The Outer Limits (1995–2002)
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When his research project is closed down, Simon Kress rescues a few of its living subjects and transplants them to a recreation of their native Martian environment in his barn. They grow ... See full summary »



(novel), (teleplay) (as Melinda Snodgrass)

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Episode complete credited cast:
Dr. Simon Kress
Cathy Kress
Dylan Bridges ...
Josh Kress
Col. Kress
Nathaniel DeVeaux ...
Security Captain
Deryl Hayes ...
Mark Saunders ...
Lab Assistant
J.B. Bivens ...
David Cameron ...
Technician #1
Rest of cast listed alphabetically:
Brandon Obray ...
Todd Brantley (scenes deleted)


When his research project is closed down, Simon Kress rescues a few of its living subjects and transplants them to a recreation of their native Martian environment in his barn. They grow and learn, but then Kress makes an error with disastrous implications. Written by CommanderBalok

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Release Date:

26 March 1995 (USA)  »

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Did You Know?


At the start of the episode Dr. Simon Kress refers to activity in section 51 and a map is visible that says "Area 51". This is an apparent reference to the location where some people believe the government is holding the remains of aliens from a crashed space craft. See more »


Dr. Simon Kress: Charlton Heston, eat your heart out.
See more »


References The Ten Commandments (1956) See more »

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User Reviews

Disappointing Adaptation of George R.R. Martin Novella
4 May 2014 | by (United States) – See all my reviews

I read this novella as part of a sci-fi "short story" collection I checked out from my local library in the late 1980s, although it was almost long enough to be it's own book (close to 60 pages). At the time, I had no idea who George R.R. Martin was, or that he'd go on to create something as monumental as the "Songs of Ice and Fire" novel series that is currently in its fourth season on HBO (with some episodes being written by Martin while he also works feverishly to finish the novel series before the TV series catches up).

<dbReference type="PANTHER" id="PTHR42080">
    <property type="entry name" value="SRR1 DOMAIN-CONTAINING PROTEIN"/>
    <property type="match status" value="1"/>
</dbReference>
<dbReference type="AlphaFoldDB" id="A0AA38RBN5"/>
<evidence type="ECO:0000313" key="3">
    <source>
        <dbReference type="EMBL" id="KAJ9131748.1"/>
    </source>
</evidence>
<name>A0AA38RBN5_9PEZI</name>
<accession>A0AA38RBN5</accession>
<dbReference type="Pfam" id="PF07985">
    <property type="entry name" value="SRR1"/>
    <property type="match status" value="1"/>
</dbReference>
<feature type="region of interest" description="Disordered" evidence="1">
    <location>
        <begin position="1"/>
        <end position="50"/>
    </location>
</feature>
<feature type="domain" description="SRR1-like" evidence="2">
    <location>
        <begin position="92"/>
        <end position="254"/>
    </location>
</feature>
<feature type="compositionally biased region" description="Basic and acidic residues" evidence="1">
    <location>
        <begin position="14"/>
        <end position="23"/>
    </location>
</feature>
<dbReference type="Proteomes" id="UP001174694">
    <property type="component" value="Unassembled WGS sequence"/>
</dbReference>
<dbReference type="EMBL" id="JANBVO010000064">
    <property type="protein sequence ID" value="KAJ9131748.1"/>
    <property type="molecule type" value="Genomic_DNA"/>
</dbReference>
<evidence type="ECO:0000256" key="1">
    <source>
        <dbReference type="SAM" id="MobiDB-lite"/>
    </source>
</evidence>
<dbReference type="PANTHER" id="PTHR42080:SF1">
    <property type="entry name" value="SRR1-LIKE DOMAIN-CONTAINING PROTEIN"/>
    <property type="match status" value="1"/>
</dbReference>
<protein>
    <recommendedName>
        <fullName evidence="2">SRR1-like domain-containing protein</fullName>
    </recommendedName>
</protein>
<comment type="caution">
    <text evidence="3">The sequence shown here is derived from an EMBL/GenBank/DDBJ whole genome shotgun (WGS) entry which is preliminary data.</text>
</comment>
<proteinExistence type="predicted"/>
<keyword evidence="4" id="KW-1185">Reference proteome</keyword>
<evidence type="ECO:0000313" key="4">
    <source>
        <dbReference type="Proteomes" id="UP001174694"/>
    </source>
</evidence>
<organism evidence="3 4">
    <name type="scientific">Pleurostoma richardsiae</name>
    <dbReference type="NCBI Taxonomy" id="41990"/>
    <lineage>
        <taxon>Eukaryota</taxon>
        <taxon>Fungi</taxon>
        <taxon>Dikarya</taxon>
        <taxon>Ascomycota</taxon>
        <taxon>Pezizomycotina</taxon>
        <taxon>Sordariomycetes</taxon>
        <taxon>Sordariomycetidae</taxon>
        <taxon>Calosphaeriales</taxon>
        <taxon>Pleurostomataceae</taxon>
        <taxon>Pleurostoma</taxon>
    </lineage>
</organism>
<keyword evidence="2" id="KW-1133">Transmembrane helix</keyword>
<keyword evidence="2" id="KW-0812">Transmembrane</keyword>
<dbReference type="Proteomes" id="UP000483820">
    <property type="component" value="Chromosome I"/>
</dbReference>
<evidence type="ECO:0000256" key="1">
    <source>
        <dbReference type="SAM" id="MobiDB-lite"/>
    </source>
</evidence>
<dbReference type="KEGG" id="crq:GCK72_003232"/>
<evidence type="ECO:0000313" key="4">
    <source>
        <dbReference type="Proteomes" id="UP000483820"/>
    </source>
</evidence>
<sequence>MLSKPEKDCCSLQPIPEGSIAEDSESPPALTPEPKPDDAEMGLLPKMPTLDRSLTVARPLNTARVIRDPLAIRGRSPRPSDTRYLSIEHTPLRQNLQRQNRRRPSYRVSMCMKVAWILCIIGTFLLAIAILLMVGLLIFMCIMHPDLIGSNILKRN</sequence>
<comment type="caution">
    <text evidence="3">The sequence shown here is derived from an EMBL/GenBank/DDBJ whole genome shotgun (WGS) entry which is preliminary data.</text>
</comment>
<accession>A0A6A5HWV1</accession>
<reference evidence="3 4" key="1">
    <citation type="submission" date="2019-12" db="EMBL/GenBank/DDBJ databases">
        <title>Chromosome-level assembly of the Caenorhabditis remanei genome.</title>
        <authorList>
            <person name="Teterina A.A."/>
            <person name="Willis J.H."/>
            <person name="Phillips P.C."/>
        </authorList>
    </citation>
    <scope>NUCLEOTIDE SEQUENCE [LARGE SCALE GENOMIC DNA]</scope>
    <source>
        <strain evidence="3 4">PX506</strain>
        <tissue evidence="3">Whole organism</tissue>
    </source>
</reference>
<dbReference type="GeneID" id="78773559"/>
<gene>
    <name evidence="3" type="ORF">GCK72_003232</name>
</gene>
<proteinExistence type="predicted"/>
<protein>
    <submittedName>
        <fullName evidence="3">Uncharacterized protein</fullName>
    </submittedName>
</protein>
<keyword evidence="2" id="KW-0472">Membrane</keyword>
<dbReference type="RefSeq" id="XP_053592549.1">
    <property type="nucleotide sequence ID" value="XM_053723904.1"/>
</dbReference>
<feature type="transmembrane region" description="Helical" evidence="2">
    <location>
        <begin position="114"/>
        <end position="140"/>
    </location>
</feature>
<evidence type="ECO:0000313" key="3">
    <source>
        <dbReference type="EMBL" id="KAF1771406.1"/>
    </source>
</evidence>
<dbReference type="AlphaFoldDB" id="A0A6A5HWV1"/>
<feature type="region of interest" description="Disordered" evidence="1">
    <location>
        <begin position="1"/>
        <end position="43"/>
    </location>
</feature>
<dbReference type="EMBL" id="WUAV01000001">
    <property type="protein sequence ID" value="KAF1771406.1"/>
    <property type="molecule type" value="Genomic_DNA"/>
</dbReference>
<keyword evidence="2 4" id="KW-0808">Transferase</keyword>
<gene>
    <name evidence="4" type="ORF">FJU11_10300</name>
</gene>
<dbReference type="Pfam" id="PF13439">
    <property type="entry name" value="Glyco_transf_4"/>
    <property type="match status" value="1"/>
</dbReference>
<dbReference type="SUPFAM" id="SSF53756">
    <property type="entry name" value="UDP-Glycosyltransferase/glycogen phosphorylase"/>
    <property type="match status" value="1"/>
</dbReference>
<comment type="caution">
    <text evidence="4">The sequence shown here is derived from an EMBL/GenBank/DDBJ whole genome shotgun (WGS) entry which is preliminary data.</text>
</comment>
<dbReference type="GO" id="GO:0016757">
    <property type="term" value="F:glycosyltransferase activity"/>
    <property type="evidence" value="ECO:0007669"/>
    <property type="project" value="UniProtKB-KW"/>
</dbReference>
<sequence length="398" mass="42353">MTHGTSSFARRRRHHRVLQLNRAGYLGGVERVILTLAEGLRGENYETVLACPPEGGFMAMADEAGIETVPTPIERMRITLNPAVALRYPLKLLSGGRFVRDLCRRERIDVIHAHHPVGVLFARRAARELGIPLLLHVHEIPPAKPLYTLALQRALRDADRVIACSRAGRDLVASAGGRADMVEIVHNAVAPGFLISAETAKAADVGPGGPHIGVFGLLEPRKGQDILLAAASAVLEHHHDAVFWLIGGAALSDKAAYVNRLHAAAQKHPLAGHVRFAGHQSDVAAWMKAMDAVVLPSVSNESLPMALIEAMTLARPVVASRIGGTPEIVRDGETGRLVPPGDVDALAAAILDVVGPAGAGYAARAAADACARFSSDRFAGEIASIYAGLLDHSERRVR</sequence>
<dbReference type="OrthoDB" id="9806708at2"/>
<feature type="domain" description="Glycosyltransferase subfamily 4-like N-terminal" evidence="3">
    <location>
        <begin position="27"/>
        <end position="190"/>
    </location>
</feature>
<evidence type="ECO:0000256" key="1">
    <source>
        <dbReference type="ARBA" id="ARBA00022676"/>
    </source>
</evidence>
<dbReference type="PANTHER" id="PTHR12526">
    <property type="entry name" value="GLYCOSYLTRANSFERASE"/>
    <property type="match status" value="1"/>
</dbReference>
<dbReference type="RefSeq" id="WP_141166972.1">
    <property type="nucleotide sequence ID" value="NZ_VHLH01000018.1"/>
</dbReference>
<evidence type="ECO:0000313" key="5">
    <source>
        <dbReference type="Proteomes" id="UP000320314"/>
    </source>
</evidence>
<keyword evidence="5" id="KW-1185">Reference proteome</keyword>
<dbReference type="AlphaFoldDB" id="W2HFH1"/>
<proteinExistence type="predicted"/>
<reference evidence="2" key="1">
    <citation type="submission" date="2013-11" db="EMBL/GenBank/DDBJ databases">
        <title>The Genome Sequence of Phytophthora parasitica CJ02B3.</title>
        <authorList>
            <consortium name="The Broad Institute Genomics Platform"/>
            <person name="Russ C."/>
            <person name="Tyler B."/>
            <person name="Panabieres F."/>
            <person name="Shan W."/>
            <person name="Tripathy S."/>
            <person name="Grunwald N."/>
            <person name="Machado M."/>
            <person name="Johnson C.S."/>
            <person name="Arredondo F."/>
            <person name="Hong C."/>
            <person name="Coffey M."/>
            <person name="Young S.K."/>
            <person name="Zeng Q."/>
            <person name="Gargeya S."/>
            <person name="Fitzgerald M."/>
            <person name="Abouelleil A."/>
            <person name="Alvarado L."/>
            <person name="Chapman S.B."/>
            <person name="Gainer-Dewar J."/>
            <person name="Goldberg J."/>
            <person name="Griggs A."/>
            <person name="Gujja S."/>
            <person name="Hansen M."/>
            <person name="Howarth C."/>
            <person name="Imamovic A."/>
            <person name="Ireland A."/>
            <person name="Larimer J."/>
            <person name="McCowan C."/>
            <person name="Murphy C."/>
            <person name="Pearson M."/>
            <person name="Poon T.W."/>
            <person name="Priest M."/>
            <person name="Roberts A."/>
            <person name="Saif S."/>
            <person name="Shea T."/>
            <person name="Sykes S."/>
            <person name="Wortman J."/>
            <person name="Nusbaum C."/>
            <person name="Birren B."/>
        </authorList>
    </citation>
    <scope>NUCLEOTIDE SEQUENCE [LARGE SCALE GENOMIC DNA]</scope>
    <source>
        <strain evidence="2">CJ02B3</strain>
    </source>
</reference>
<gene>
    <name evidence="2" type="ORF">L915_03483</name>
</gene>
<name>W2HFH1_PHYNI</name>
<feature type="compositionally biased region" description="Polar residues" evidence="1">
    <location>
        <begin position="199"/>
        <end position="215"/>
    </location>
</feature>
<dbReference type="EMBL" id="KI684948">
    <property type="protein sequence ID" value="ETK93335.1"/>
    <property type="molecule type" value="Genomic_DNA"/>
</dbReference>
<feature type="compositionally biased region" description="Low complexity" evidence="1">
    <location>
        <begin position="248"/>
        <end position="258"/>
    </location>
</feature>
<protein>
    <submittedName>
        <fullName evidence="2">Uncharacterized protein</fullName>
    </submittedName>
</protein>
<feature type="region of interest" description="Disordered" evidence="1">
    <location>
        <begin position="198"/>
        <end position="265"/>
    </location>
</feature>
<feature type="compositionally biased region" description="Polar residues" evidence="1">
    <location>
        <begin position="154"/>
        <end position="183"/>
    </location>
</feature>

At the time I was halfway through my college degree and had a journalism professor who was as much or more of a movie buff than a journalism professor (he's been a local movie critic ever since). I discussed the story with him (I don't think he'd read it, but I gave him ALL the high points) and told him what a great movie I thought it would make, but he said he thought it would be too much of "a downer" to be successful in Hollywood. Of course THAT was before so many other successful movies and TV shows with "down" endings came out.

I didn't catch this "The Outer Limits" version until it was in re-runs, and I WAS NOT IMPRESSED. It completely changed the story. I'm not going to go into any details, except to say that in the original story, the central character was no research scientist and the sandkings were the result of NO research project he'd ever been a part of. Rather, he was more of an affluent business man on an unnamed alien planet (or perhaps Earth in the distant future, although from what I recall, it seemed more like an alien planet -- been about 25 years since I read it).

Who knows WHY screenwriters make the choices they do in adaptations? The professor I mentioned taught a course in "The American Short Story" which I took that covered the adaptation process from a PBS series that had done that, with a book made to accompany the series, with the original story, screenplay, and sometimes even commentary on the differences by the original author. It was QUITE enlightening, so I understand why it often NEEDS to be done. In this case, I think it just made a much LESS interesting and MUCH less powerful story.

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